No. of moles of NaI used = mass / Mr = 1.00 / (22.99 + 126.90) = 6.67 x 10-3 mol
No. of moles of NaI required = 2 x 3.34 x 10-3 = 6.68 x 10-3 mol \NaI  is the limiting reagent
No. of moles of NiI2.4H2O formed = 3.34 x 10-3 mol

NiI2.4H2O + 2Et2enà Ni(Et2en)2I2 + 4H2O
No. of moles of Et2en used = mass / Mr = 0.77 / 116.24 = 6.62 x 10-3 mol
No. of moles of NiI2.4H2O required = ½ x 6.62 x 10-3 = 3.31 x 10-3 mol \ Et2en is the limiting reagent
No. of moles of Ni(Et2en)2I2 formed = 3.31 x 10-3 mol
Mr of Ni(Et2en)2I2 = 58.69 + 116.24 x 2 +126.90 x2 = 544.97

Theoretical yield of Ni(Et2en)2I2 = 3.31 x 10-3 x 544.97 = 1.80 g
Percentage yield of Ni(Et2en)2I2 =1.29 / 1.80 x 100% = 71.7%

Electronic Spectra
In order to prepare 3.00 x 10-2 M solutions,
no. of moles of Ni(Et2en)2Cl2.2H2O / Ni(Et2en)2(NCS)2 needed = 3.00 x 10-2 x 10.0 /1000  = 3.00 x 10-4 mol

Mass of A, Ni(Et2en)2Cl2.2H2O needed  = 3.00  x 10-4 x 398.04 = 0.1194 g Mass of A used: 0.1194 g Results from UV-Vis spectra for A:
Wavelength
Absorbance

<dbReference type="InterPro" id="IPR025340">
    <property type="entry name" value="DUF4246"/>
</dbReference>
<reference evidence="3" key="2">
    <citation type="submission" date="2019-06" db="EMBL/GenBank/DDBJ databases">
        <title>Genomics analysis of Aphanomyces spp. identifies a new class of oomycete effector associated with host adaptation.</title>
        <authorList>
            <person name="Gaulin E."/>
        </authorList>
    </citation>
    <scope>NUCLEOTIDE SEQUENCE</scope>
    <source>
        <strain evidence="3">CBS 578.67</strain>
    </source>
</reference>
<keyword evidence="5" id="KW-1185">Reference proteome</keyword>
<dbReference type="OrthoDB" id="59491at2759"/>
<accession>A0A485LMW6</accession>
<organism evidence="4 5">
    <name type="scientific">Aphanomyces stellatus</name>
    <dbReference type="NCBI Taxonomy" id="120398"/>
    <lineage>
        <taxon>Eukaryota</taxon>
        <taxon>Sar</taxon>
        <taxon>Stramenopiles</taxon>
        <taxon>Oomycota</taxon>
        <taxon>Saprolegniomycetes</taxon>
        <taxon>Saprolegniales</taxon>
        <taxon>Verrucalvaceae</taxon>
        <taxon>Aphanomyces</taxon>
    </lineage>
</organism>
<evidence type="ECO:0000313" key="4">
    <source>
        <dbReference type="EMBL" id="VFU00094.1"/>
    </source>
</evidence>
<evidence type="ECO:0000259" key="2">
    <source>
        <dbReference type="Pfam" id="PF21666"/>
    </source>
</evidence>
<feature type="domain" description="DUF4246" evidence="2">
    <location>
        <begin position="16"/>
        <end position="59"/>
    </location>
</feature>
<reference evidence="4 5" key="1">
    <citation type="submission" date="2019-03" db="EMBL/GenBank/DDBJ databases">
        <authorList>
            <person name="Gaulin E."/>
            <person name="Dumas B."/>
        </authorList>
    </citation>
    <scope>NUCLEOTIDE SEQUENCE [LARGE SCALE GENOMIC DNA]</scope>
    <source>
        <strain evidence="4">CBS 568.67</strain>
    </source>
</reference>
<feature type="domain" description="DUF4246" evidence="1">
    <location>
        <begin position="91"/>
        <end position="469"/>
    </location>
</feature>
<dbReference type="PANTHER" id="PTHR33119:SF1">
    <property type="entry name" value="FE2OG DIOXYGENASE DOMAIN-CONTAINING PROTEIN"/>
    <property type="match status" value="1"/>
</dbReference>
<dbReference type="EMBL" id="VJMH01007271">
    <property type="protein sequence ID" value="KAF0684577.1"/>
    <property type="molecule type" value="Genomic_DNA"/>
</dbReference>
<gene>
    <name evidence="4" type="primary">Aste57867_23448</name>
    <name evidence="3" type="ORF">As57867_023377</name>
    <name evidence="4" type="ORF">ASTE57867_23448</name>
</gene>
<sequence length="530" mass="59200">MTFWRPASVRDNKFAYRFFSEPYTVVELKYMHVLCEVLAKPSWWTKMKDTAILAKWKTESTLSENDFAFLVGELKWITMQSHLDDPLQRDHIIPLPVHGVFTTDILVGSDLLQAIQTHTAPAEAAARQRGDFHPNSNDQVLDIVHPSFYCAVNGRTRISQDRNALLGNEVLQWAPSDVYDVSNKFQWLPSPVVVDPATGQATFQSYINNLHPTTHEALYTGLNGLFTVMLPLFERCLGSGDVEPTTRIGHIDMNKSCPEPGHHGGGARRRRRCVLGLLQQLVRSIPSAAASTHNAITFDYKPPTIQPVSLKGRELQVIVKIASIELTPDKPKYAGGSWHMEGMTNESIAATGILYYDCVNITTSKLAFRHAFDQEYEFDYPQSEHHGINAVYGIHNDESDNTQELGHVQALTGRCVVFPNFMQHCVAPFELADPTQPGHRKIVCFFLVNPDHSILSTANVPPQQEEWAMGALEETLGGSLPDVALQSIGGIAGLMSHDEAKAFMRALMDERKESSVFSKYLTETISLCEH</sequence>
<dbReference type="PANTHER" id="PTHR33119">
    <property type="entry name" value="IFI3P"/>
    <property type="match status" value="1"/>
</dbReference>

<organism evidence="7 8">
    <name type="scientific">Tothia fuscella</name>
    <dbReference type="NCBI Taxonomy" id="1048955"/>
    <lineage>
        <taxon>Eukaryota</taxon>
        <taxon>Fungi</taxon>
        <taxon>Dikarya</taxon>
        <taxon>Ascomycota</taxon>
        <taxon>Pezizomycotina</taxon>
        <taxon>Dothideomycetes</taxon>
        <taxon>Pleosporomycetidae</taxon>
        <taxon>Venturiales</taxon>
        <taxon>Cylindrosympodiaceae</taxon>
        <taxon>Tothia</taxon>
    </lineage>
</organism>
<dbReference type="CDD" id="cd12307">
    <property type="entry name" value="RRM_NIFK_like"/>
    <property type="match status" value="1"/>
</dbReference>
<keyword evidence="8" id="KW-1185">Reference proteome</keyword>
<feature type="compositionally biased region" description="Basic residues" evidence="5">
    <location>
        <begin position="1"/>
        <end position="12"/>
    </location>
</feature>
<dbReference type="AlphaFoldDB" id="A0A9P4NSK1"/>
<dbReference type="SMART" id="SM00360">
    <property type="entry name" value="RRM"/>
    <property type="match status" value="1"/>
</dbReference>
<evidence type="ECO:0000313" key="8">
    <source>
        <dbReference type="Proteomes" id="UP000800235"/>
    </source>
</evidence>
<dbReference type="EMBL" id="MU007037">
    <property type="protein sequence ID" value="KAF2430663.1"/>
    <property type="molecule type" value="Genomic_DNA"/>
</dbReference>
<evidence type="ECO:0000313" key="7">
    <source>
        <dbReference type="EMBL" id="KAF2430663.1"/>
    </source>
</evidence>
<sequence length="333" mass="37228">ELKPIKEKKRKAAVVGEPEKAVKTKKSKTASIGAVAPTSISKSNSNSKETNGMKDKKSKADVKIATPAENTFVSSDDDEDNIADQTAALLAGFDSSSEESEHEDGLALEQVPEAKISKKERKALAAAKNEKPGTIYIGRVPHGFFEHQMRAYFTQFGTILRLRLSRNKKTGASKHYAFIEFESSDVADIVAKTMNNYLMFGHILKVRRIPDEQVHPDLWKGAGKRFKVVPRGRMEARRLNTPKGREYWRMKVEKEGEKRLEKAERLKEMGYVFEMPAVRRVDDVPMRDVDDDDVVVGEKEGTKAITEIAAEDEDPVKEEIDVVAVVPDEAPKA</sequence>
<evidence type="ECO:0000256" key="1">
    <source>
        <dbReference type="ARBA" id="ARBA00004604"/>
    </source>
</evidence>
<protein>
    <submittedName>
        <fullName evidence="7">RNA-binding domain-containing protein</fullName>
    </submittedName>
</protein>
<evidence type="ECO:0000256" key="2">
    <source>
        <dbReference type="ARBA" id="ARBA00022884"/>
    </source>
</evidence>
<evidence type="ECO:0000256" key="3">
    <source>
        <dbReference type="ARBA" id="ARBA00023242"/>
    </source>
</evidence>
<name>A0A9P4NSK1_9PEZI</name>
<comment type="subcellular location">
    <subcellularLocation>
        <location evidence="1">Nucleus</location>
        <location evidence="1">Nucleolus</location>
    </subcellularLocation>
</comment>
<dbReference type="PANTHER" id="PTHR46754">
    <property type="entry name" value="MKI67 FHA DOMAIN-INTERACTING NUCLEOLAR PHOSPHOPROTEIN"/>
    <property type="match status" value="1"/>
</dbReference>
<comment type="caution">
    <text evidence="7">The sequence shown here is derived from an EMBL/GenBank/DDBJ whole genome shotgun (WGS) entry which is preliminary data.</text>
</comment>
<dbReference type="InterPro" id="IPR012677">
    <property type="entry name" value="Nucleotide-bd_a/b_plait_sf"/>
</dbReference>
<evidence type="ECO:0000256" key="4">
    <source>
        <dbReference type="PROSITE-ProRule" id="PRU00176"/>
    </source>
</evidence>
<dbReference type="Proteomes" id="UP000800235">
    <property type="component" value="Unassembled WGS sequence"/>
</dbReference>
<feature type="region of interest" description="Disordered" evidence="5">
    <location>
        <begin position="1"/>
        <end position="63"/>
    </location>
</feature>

671.00 nm
0.2390
398.00 nm
0.6664

Mass of B, Ni(Et2en)2(NCS)2 needed = 3.00  x 10-4 x 407.26 = 0.1222 g Mass of B used: 0.1222 g
Results from UV-Vis spectra for B:
Wavelength
Absorbance
581.50 nm
0.3600
368.00 nm
0.7500

Determination of magnetic moment and number of unpaired electrons
Compound
A
B
C
D
Mass of sample /g
0.09030
0.0852
0.0881
0.0892
Length /mm
19.0
20.0
19.0
16.0
Magnetic susceptibility, cg
0.074 x10-4
0.066 x 10-4
0.000 x 10-4
0.000 x 10-4

  1. Ni(Et2en)2Cl2.2H2O
cm = cg x MW + cD + cTIP  = cg x MW + CNi2+ + 2CCl- + 2CEt2en + 2CH2O
= (0.074 x 10-4) x 398.038 + [12.8 + (2 x 23.4) + (2 x 46) + (2 x 13)] x 10-6
= 3.123 x 10-3 cm3 mol-1
m =  =  = 2.730 J T-1
m =                       2.7302 = n2 + 2n                        n = 1.91   2
No. of unpaired electrons in Ni(Et2en)2Cl2.2H2O = 2

  1. Ni(Et2en)2(NCS)2
cm = cg x MW + cD + cTIP = cg x MW + CNi2+ + 2CNCS- + 2CEt2en
= (0.066 x 10-4) x 407.33 + [12.8 + (2 x 31.0) + (2 x 46)] x 10-6
               = 2.855 x 10-3 cm3 mol-1
m =  =  = 2.610 J T-1
m =              n2 + 2n – 2.6102 = 0           n= 1.80 » 2
\No. of unpaired electrons in Ni(Et2en)2(NCS)2 = 2

  1. Ni(Et2en)2(NO3)2
cm = cg x MW + cD + cTIP = cg x MW + CNi2+ + 2CNO3- + 2CEt2en
               = 0 + [12.8 + (2 x 46) + (2 x 18.9)] x 10-6 = 1.426 x 10-4 cm3 mol-1
m =  =  = 0.583 J T-1
m =             0.5832 = n2 + 2n n= 0.158 » 0
\No. of unpaired electrons in Ni(Et2en)2(NO3)2 = 0